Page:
8) Tactical rigidity
David Moyes isn’t a strict 4-4-2 disciple, like many believe, with transitions from 4-2-3-1 to 4-1-4-1 commonplace. As The Guardian’s Jonathan Wilson notes in his review of 2013’s tactical trends, a formation is merely a snapshot in time – and what matters is how you work the transitions.
Wilson said: “Formations, after all, are neural; it’s their application that gives them offensive or defensive qualities; the issue, really, is one of transitions.
Zaha aside, Moyes has been almost scrupulously fair with his team rotation and selections, almost always in tune with form and fan sentiment. Play Kagawa where he belongs, is the persistent fan cry, but when Moyes indulges us, we’ve rarely been rewarded – and no, one good half against Swansea doesn’t transform a season of flattering to deceive.
If anything, Moyes might be a little too responsive to fan sentiment and Pro Zone statistics. Rooney is so far ahead of his teammate’s goals and assists stats, it’s almost like they’ve been tasked with giving him the ball and hoping to be rewarded by mathematical probability. Ditto Januzaj in the ill-fated Chelsea match.
What we’re seeing less of is player’s gambling in the final third – no midfielders driving through the lines, no long shots with any purpose and too few predatory charges into the box. In fairness, it may be less that the team feels shackled or confused by Moyes’ tactics than suffering a collective dip in confidence, or quality. Again, it’s not that Moyes’ isn’t afraid to mix things up (he ended the Spurs game with about six forwards on the pitch).
Whether it’s tactical discipline, malaise, fear or a crisis of confidence in their own – and Moyes’ – ability, the players simply aren’t starting games with Sir Alex Ferguson‘s trademark intensity and belief. It’s a negative spiral, almost like we’re waiting to concede for permission to stage a late rally. As Wilson notes, players make systems and players thrive on confidence. Moyes is either failing to inspire and/or too many of our players lack the character to stand up in adversity.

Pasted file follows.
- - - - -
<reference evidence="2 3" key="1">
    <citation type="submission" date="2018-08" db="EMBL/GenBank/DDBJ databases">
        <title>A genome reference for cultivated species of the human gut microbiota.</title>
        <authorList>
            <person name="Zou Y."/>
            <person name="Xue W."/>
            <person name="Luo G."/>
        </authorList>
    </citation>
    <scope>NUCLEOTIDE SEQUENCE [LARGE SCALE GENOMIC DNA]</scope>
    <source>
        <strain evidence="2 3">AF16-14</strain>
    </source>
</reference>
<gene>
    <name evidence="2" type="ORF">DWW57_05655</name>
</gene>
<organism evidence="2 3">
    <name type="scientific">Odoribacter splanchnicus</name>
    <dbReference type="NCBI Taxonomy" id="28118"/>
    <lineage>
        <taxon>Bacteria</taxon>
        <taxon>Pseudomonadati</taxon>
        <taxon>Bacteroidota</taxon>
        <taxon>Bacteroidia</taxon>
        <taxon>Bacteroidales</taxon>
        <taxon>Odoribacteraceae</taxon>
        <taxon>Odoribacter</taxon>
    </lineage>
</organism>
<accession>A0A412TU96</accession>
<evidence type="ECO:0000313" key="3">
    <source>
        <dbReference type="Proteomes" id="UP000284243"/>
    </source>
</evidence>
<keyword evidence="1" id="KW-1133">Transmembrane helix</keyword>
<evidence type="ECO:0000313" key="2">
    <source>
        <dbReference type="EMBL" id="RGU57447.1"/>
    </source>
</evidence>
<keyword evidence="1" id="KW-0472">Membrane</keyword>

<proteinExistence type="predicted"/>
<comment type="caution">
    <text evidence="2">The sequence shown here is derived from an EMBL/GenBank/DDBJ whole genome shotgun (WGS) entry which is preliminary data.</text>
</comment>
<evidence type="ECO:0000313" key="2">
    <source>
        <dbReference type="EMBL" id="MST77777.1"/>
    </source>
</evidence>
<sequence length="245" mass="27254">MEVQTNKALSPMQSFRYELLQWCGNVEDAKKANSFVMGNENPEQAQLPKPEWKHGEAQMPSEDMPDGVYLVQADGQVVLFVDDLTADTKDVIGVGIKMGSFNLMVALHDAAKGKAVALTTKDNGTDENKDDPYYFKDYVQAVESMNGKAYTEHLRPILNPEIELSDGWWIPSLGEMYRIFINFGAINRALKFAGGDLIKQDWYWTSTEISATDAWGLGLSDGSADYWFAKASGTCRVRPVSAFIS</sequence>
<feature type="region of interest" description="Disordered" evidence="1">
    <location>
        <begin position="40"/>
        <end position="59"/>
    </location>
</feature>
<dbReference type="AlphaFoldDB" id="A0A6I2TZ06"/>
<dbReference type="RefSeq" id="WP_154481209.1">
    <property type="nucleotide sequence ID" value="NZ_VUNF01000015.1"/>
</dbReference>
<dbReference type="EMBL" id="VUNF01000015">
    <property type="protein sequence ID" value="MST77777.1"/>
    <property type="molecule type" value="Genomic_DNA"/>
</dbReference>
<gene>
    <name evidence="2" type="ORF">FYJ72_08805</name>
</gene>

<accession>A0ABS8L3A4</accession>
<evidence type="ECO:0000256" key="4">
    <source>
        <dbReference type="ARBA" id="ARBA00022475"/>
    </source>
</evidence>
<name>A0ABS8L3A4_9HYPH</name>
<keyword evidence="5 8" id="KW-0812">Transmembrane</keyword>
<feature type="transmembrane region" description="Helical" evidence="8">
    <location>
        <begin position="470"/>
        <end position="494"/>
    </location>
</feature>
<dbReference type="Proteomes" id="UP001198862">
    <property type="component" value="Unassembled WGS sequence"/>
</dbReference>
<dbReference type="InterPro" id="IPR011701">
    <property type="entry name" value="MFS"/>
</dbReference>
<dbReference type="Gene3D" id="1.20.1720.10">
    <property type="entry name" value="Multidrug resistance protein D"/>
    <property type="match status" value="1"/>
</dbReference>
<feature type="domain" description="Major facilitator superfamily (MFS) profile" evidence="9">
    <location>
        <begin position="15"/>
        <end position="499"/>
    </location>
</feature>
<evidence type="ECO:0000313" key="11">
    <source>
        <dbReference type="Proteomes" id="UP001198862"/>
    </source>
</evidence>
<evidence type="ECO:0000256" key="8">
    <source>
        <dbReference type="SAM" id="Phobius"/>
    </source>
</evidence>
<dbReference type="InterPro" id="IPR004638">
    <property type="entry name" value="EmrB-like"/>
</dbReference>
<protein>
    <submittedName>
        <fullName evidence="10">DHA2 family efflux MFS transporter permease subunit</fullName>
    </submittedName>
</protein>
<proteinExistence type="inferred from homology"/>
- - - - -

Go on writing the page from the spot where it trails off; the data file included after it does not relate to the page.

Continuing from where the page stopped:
When was the last time you saw Ashley Young, Kagawa, Cleverley or Nani take a tense 0-0 by the scruff of the neck?
So, we’re a team that relies on crosses with no reliable crossers of the ball who prefers attacking down the right, with no threat from right back. It seems trite, but it explains the infatuation with Leighton Baines. If plan A fails, invest in plan A.
With the central midfield a statistical non-entity, we’ve relied solely on Rooney and our misfiring wingers. By 3 Jan 2014, we’d failed 423 crosses (i.e. crosses that failed to meet a target) from 533 attempts with an average of 26.65 a game. 44% of our attacks come from the right-wing (32% left), making us even more predictable. Of the wingers, Tony Valencia has provided two assists, Januzaj two assists (from different positions) and… that’s it. That’s nothing from Nani, Young, Kagawa or (for obvious reasons) Zaha. The previous season, the same group of wingers provided 13 assists.
In fairness, Evra has provided three assists with none from Smalling, Rafael or Jones at right back. So, we’re a team that relies on crosses with no reliable crossers of the ball who prefers attacking down the right, with no threat from right back. It seems trite, but it explains the infatuation with Leighton Baines. If plan A fails, invest in plan A.
10) Home form
United have lost five games at home by mid January and only need to lose one more to equal the 2001/02 season ‘record’ of six home defeats. In fact, we only last four times at home during four seasons from 2007/08 to 2010/11. Why is our home form so bad? Take your pick from: a lack of intensity, belief and penetration, predictable wing play and ineffective crossing, crowd pressure, player nerves, bad luck, bruised rivals queuing up to lay one on the fallen bully… it barely matters.
What’s important is that the aura of invincibility has dropped and teams expect to get a chance, not a beating.
11) Wing backs
Remember those? On occasion, Patrice Evra’s positioning would make a training cone wince while Smalling offers solidity but the offensive threat of a training cone. Everyone loves Rafael, except when he’s sliding in with two feet to make a bad situation worse. If we did play training cones, at least they wouldn’t get sent off.
The final part IV will be released tomorrow so make sure you come back to read Daniel’s closing comments on Manchester United’s malaise.